Sunday, November 11, 2012

The Necessity of Faith and the Power of Grace in the Fight for Life

If you ever get the chance to hear Guy Gruters speak, do it. And so it is that people are strongly urged to attend the talk he will give at Blessed Sacrament this Friday, November 16, at 7:30 p.m., "I Fought for Life!"

Guy Gruters at 2010 Men's Conference,
photo credit: Catholic Herald
In addition to being awarded more than 30 combat medals, including two silver stars, two distinguished flying crosses, two bronze stars for heroism, and two purple hearts, Capt. Guy Gruters (USAF, retired) was a guest of the infamous Hanoi Hilton for several years after his plane was shot down in 1967 during the Vietnam War. While there, he was nearly starved, the recipient of constant beatings and torture, and witness to the horrific deaths of fellow American POWs in captivity.

His response to this hell on earth? How did he learn to survive, both during his imprisonment and after his release in 1973?

Forgiveness, as related in this story --
As his friends were tortured and killed just feet away and he was unable to do anything to stop it, a maddening rage began to well up inside him that he said was the fruit of his pride. “Great anger started to grow in me,” he said. “And I didn’t know enough to stop it. I had never been angry at anybody in my life, really. But now I’m really angry. And it developed into a terrible hatred.” . . .

When he first arrived at the prison camp, he thought that God could not be anywhere near a place filled with such evil. Later, instead of looking at the evil that surrounded him, he repented of the evil that was within him.

“I just said the Act of Contrition over and over again,” Gruters said. “And I started saying the rosary even though I didn’t remember the mysteries.” This finally led him, grudgingly, to forgive his captors.

“It took me at least three months before I could even form in my mind the words, ‘Lord, I forgive them,’” Gruters said. “But I didn’t mean it. But I kept saying it. After six months, I would say, ‘Lord, I forgive them and I hope you get them to heaven. I understand that they’re your children. And I understand that you love them just like you love me. I’m with you on this. I want to love them. And I want to forgive them. I’m counting on you —- obviously, I don’t have the strength.’”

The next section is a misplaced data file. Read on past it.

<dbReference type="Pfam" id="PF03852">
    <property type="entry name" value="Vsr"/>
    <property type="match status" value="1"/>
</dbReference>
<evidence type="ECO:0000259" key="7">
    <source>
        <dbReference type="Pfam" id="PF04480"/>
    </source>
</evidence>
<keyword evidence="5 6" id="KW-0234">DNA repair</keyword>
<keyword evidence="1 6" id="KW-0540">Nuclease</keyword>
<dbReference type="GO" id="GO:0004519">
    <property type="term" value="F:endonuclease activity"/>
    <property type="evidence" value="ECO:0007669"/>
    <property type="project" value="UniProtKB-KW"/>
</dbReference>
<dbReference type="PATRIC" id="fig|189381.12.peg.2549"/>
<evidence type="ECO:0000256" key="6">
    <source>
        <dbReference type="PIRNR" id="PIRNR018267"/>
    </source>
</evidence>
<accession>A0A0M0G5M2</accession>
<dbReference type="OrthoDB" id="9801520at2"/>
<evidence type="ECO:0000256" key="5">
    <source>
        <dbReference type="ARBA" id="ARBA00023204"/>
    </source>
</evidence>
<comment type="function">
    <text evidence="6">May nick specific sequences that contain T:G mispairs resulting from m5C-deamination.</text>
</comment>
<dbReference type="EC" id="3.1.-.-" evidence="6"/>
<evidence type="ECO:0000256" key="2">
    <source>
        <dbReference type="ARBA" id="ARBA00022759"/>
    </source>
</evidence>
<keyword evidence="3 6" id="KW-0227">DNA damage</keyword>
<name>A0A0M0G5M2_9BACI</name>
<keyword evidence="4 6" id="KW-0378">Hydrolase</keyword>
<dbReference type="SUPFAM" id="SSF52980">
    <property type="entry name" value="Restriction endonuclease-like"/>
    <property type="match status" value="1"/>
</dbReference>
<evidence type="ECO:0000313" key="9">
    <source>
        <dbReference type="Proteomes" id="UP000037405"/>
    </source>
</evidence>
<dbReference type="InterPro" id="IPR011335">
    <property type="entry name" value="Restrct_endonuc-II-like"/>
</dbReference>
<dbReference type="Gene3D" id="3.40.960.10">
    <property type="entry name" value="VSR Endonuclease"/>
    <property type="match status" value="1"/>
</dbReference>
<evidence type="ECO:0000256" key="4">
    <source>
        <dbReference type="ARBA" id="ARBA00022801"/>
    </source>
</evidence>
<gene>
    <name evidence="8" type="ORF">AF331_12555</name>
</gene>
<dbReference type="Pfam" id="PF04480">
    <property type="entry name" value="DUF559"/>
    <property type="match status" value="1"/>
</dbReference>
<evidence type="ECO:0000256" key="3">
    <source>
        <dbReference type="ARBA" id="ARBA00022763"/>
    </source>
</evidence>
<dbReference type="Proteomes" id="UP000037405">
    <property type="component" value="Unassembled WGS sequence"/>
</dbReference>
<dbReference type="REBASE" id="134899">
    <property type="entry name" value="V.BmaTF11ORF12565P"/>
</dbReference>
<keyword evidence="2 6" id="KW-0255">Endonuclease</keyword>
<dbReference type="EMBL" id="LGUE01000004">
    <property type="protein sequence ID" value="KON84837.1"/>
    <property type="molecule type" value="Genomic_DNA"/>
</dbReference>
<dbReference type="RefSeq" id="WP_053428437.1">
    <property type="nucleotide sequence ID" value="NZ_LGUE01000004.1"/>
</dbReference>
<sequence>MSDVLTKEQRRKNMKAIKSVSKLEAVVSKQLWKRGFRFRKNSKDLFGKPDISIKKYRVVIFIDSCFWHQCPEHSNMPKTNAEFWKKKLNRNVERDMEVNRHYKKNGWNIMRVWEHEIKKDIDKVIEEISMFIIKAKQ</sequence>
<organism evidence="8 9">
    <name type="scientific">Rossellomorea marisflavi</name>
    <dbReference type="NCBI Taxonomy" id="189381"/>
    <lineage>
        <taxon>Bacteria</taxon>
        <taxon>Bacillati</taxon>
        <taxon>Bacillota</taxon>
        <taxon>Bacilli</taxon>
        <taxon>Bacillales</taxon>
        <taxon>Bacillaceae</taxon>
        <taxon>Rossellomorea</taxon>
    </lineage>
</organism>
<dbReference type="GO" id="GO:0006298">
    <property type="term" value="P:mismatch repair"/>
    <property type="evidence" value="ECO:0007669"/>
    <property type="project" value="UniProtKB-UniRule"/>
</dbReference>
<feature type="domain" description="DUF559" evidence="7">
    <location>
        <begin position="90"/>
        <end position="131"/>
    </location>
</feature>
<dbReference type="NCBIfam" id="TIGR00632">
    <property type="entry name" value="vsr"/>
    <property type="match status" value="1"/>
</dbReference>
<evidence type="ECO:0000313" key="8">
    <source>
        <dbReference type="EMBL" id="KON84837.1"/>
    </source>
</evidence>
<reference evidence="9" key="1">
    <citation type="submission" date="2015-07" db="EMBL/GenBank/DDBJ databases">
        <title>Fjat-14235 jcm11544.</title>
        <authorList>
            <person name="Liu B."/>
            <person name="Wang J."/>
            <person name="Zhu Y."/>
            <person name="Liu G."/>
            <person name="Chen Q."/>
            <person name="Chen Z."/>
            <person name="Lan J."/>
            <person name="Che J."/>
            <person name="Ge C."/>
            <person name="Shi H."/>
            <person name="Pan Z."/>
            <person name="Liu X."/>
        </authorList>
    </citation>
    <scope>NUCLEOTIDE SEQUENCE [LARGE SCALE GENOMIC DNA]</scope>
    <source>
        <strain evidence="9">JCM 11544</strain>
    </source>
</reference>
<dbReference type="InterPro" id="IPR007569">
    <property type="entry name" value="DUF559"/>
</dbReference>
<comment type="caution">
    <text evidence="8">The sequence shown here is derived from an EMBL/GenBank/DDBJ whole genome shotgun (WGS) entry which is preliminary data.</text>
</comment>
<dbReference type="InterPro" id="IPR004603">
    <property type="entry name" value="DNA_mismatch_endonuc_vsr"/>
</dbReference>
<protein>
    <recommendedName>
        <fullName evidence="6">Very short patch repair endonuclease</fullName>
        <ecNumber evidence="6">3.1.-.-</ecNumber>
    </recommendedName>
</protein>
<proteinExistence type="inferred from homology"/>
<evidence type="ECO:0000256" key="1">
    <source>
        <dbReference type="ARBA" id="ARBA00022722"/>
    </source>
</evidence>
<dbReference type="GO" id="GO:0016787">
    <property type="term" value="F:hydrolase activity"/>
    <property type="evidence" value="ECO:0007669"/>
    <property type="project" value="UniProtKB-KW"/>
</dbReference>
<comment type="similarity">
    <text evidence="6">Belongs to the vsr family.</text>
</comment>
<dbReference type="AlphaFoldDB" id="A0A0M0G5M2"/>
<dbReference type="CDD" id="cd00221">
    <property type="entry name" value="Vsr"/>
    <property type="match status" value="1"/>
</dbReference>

Such was the prayer of a humbled man.

“God converted my heart from total pride to being able to see through the pride and overcome the hatred and to start praying,” Gruters said. “Once that happened then there was the chance of living through the experience.” . . .

When Gruters forgave from his heart the brutal guards that seemed to be sent to him, he felt closer to God than at any other time in his life. “When I would pray for those people, I had this tremendous warmth in my heart. It was wonderful. It was great joy and peace,” he said. “The greatest joy and peace I’ve ever had in my life was in prison camp. Since I got back, ... I’ve never had that time that I had with God up there.”
(‘Lord, I forgive them’: Faith led POW to humility and peace in Vietnamese prison camp, Archdiocese of Indianapolis)
Prior to this speaking engagement at Blessed Sacrament, Capt. Gruters also spoke at the 2010 Men's Conference (mp3 podcast here), and he gave another excellent talk at Theology on Tap in Alexandria in 2008 (mp3 podcast here).

Forgiveness is not always easy. In fact, some evils are so great that it is essentially impossible for any human being to forgive them. Some hurts are just too large, some injuries are just too great (or sometimes we allow ourselves to get so self-centered that even little injuries seem great) that it is impossible for us to forgive. Or, perhaps we should emphasize that it is impossible for us to forgive. But with grace, you can do the impossible. The grace of the Holy Spirit allows us to what we otherwise could not humanly do, persevere in hope rather than give over to despair during times of hardship, suffering, and/or persecution, as well as doing that which is perhaps the most impossible thing to do at times -- forgive the unforgiveable, forgive the debt that can never be paid. Genuinely have love for an enemy. And then you can find peace and healing. The horror can be transformed and you can finally leave that Hell which is anger and resentment and despair.

Also, if you ever have the chance to read the book Left to Tell by Immaculée Ilibagiza, do so. She survived the Rwandan genocide while the rest of her family was hacked to death with machetes, along with hundreds of thousands of others. She made a discovery during that experience, as she writes in the Introduction to her book. "It is a lesson that, in the midst of mass murder, taught me how to love those who hated and hunted me -- and how to forgive those who slaughtered my family."

Capt. Gruters will be speaking on the topic "I Fought for Life!" as part of the Defend Life lecture tour. This is a fight we must all join in. Indeed, the battle is forced upon us whether we wish to engage in the fight or not. The Culture of Death continues apace. But we must not lose hope and should instead be encouraged and inspired by the witness of those like Guy Gruters. The battle is joined, but it will not be won by the force of violence, only by the conversion of hearts made possible through the power and grace of love.

--posted by Mark Rothe, Master Catechist

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